Those additional benefits are an incredible increase in capacity. At a very high level, you have significantly more spectrum to operate with thanks to Wi-Fi 6E. You're going from one to maybe two 160 megahertz channels, and these are ultra-wide channels that allow very, very high performance. You get one or two of those in the five gigahertz band, depending on where you are. And you get up to seven of these super-wide channels in the 6-GHz band. It's critical when you're in, let's say, multi-dwelling units. Think of New York, Chicago and with high rise buildings around the planet; think of stadiums; that's where it becomes essential to have that additional capacity.
The bedrock of Wi-Fi 6E's creation is the realization that under previous technologies, there would not have been enough capacity for users. This similar realization is also a reason behind the rapid adoption of 5G, specifically 5G mmWave, which aims to deliver high performance in densely populated areas.
We were simply approaching a scenario where there would not have been enough spectrum and capacity for people to do everything they wanted to do, and what we envision happening over Wi-Fi. You would have been contending with your neighbor's network; even in a suburban setting, I see three, four, or five networks around me. Now, you take that into a dense city area and it becomes a much bigger problem. So it was essential for maintaining the experience over the long term of what you're gonna get from Wi-Fi 6E.
Even with the increased reliance on Wi-Fi, the significant jump in capacity presented by Wi-Fi 6E seems, to the average consumer, almost overkill. I asked Kevin why, let's say, a family of four would need to take advantage of Wi-Fi 6E when it may be excessive for their needs.
I think what often gets overlooked is that as people are in increasingly dense environments, even suburbia, you have smaller land plots between single-family homes, and as people are increasingly moving into more urbanized areas, it's not just about the performance, let's say, that your family of four needs. But also because you are sharing [Wi-Fi] on this unlicensed spectrum with those that are around you. By adding this additional spectrum of Wi-Fi 6E, it means that, if I'm in an apartment complex, I have people on all four sides of me, and I have similar people above and below me kind of on all four sides, all using a shared resource. So again, it's important to understand that you still benefit by having more spectrum capacity and that you are going to get the performance that the technology can support without contending as much with those around you.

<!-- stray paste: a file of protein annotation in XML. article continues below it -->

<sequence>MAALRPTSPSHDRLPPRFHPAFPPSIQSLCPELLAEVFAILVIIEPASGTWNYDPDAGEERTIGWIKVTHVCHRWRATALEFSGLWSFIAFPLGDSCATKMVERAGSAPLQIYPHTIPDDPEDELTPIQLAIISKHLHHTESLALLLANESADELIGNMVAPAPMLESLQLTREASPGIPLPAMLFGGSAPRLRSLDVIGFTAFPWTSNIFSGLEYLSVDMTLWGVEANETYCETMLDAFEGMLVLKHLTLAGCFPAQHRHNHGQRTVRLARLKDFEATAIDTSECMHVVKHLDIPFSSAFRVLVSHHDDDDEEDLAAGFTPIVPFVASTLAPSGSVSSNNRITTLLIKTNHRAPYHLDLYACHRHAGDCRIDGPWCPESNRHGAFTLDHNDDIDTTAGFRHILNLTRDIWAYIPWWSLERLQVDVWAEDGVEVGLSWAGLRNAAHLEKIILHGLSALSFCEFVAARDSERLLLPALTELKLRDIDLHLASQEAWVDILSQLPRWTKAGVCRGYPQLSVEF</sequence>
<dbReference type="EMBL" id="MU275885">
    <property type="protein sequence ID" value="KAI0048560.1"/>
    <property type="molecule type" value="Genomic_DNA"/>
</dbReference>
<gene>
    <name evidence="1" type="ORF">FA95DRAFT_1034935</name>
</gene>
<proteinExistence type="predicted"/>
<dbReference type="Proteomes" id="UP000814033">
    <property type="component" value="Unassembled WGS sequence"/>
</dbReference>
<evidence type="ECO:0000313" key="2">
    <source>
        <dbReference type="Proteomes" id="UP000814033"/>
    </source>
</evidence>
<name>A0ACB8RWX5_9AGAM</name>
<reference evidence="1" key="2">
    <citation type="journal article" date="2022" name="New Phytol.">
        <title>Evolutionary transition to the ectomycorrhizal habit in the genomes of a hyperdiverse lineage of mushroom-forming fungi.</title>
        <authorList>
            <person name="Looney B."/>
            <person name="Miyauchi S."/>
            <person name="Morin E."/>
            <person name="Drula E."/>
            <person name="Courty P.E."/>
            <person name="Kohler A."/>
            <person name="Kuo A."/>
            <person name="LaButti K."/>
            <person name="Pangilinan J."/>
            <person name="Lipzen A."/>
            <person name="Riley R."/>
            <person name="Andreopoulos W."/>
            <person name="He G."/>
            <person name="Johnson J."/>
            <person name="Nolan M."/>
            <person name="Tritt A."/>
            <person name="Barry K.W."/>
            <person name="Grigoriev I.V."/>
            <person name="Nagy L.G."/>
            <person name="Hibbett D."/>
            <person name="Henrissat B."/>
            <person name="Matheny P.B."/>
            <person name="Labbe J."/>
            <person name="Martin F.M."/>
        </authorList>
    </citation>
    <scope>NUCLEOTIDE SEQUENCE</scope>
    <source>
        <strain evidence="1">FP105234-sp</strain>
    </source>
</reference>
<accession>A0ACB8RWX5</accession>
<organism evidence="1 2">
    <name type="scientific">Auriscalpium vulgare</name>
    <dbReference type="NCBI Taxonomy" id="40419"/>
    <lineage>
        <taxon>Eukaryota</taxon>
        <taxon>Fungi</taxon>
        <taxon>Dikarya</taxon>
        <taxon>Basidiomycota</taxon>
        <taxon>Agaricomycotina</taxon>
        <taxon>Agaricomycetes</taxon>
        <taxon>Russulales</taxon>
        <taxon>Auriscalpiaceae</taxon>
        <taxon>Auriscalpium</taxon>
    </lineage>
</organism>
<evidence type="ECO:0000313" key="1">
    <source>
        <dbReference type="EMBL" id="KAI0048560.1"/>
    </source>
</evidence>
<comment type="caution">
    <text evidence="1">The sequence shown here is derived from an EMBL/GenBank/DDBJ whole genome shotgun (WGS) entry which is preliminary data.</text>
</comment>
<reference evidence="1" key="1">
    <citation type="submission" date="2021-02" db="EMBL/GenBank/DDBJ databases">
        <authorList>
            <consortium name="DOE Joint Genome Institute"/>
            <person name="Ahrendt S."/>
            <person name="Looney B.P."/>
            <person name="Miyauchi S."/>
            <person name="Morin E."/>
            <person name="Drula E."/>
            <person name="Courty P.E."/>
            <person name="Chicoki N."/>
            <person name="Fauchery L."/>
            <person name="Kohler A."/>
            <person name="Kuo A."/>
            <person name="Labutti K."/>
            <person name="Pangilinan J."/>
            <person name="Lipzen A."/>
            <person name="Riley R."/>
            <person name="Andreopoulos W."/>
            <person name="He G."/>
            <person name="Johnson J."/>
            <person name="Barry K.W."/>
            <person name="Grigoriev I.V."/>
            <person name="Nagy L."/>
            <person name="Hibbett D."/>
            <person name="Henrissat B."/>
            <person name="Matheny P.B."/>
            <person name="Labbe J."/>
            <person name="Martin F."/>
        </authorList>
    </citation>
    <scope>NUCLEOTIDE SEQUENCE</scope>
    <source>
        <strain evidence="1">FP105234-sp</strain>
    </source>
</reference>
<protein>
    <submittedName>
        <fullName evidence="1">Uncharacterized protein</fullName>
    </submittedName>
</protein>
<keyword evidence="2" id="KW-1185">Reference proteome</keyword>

The technologies inside of routers and supported products only write half the story, the other half comes from internet service providers. I asked Kevin where ISPs fall into this grander scheme of our Wi-Fi world. Specifically, why should users invest in Wi-Fi 6E compatible devices if their ISPs cannot take advantage of them?
Kevin tells me that ISPs play a "very active" role in the Wi-Fi Alliance and that service providers who are on the "leading edge" wanting to deliver the best possible experience for their customers will take advantage of Wi-Fi 6E and all it has to offer.
I ended our conversation with a rounded question about the thinking behind Wi-Fi as a whole. Current measurement metrics for an average user include whether a TV show buffers or how long it takes to download a movie. My curiosity resides in where that mentality will be in 10 to 15 years; what arbitrary unit of measurement will we use to classify Wi-Fi speeds in the future?
The answer is that many things will be the same; content streaming and so forth will stay around. However, Kevin's main point is that consumers won't be as concerned over speeds as they're concerned over experiences, specifically virtual reality. Kevin believes that we're heading towards a future where Wi-Fi plays a more integral role in the immersion of VR experiences, rather than a focus on purely offering users high-speeds.
"Oh, well, that I [downloaded] all my contents and all my files in a matter of seconds stuff. That's amazing, right?" But then it's also going to be in experiences that are not so much like, "Oh, this happened in a few seconds," but rather, this VR experience is completely immersive; it is as close to reality as I can imagine, it's responsive, even though the person I'm interacting with is on the other end of the country, or, I'm using a game and I again, just cannot distinguish it from reality. And all of those experiences are going to rely on very high-performance Wi-Fi.
To me, Wi-Fi 6E is fundamental long-term in two ways. More and more people are using smart home devices, and in the Apple world, HomeKit-enabled devices. In a bubble, a single home has smart home products with laptops, smartphones, and more. Wi-Fi 6, and more so Wi-Fi 6E, is future-proofing Wi-Fi for a wide range of current and future devices.